July 14, 2015
Back in the day, our Founding Fathers envisioned citizens who were leaders stepping forward to run for public office. These would be people who had made their mark, people who had accomplishments under their belt.
And, these citizens from our past were offering their wisdom and experience to help our nation and its people navigate through new issues, unforeseen problems and/or changes in the physical and/or philosophical landscape.
That concept – drawing on the experience and wisdom of our fellow citizens who had already made their mark – was nothing new. History reveals many societies around the globe – as well as the majority of Native American societies – which recognized the value of wisdom and patience gained through experience.
History also reveals what can occur when the focus shifts away from experience, wisdom and proven leadership to a model which values charisma, eloquence and oratory over substance.
It seems clear as I read and listen to commentary and responses from various elected officials on the attributes of the recent Iran Nuclear Accord, leadership is a missing ingredient.
While the main negotiations were between the United States and Iran, the four other permanent members of the U.N. Security Council (Britain, China, France and Russia), are also parties to the deal, as is Germany.
This Accord is not a perfect solution. Very much like the U.S. Constitution, it was developed over a rather long period of time, and it represents a series of compromises which neither side of the discussion is fully pleased with.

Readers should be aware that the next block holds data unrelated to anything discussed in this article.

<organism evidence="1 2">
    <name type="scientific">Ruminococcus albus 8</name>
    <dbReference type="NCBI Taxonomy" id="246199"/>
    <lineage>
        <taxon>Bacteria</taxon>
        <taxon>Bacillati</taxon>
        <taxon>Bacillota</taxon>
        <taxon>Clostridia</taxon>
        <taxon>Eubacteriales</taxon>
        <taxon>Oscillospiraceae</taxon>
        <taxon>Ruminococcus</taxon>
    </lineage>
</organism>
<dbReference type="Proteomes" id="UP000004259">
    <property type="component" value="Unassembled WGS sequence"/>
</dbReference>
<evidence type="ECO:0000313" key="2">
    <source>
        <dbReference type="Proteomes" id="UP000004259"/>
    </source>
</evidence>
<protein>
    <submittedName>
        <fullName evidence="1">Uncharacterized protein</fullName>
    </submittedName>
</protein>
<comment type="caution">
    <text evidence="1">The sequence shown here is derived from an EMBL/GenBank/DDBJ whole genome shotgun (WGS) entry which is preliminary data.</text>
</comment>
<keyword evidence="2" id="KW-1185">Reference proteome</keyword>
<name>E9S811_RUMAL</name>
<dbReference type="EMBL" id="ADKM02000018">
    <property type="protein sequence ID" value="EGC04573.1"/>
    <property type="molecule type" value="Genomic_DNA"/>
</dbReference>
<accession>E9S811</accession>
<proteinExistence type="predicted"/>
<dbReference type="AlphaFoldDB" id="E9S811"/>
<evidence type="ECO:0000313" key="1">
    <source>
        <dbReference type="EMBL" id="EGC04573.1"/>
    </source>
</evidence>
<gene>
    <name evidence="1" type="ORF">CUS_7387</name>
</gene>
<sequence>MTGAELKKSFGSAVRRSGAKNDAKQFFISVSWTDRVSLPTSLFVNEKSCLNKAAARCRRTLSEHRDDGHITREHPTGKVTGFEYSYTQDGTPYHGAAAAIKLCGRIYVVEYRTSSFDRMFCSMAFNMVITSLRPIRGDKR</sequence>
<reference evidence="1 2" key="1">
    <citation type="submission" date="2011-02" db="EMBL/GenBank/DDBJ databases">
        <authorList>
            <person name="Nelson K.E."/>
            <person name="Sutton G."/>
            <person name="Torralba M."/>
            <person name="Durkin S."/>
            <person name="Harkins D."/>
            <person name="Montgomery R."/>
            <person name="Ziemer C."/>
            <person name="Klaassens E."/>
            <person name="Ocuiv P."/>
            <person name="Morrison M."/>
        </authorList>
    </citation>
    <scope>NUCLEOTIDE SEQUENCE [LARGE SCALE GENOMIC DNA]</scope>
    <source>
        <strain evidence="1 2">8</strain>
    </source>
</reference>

Today (7/14/2015), a rather large number of US elected officials emerged from the shadows once an agreement had been reached. These elusive folks (Boehner, McConnell, Graham, Rubio and others) seemed to be conspicuously absent during the negotiations – where they may have contributed some positive ideas and energy to the discussions.
They waited in the bushes until the Accord was announced, and they then pounced on any and every facet of the agreement.
Leadership? Wisdom? Patience? Each attribute seems to be sadly missing from this attack group – individually and collectively.
These are folks who have made their entire careers in the political arena.
Other than Mitch McConnell who spent 5 weeks in the U.S. Army Reserve in the late 1960’s, and John Boehner who served 8 weeks in the U.S. Navy, I have been unable to find any examples of experience, wisdom or leadership among this group outside of appointed or elected political positions.
Yet, no one should or could question these fellows on their charisma, eloquence or oratory skills.